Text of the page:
Using exclusively male pronouns for the Divine can be limiting, idolatrous, and downright damaging to our spiritualities. It can subconsciously rearrange our imaginations, decrease our self-esteem, and make us question our place in the ongoing creation of the world. Let’s explore other images of God and see what these images might have to say to our souls.
Above, Eugene Peterson translates El Shaddai into The Strong God.
El Shaddai is most often translated in English as “The Almighty.” That’s what you’ll see in the NIV and other mainstream translations of Scripture into English.
Both “The Almighty” and “The Strong God,” ignite our cultural idea that men are physically stronger than women and may conjure the image of a large, muscly – perhaps even scary – man.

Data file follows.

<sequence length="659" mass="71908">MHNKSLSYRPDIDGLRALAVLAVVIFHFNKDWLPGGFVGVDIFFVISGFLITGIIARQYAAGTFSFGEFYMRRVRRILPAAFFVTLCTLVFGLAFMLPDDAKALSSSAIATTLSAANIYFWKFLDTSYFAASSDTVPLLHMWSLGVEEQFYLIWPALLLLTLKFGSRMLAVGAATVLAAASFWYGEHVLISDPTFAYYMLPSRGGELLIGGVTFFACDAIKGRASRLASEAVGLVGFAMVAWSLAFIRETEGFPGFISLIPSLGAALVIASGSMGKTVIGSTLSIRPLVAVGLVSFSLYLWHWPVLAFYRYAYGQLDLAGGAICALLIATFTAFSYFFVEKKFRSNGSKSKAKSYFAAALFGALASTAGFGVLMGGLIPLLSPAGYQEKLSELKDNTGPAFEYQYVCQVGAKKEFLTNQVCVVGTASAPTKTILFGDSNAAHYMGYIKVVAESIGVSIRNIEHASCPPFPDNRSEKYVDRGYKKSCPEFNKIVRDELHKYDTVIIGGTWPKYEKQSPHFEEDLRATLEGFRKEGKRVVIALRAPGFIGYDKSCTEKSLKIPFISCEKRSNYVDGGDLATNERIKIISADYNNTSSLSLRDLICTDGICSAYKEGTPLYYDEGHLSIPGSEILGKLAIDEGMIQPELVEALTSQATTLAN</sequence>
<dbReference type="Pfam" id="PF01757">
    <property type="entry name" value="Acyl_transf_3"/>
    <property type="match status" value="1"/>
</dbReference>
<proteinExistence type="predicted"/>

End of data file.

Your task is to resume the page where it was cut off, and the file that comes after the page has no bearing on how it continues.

However, this is not the strength and power to which this passage refers, because
Shad is the Hebrew word for breast.
Scholar Arthur Zannoni concludes:
Breasts, indeed, are mighty and strong. When a newborn infant is wailing – disturbing ears and spirits for miles around – who has the power to comfort and silence her? Who has the power to soothe her back into equilibrium? The one with the breasts!
El Shaddai is the one who never forgets her child. The one whose scent is home, whose skin is instant comfort, whose voice is soothing music, whose milk contains the exact formulation of what the infant needs.
The Nursing Superhero
The nursing mother swoops in, like a superhero ready to save the day, whipping out a swollen, leaky human breast and applies her power and – suddenly – all is peace. All is quiet. All can rest.
And so it is with the Divine. The Breasted God draws us close. She quiets our fears with gentle whispers. She soothes our weary bodies by her familiar scent. She has just what we need. She swoops like a superhero. Or maybe she simply rolls over in the bed. She is so near and so perfectly equipped to meet our needs.
May I find the courage today to submit to the Breasted God, trusting that She has exactly what I need.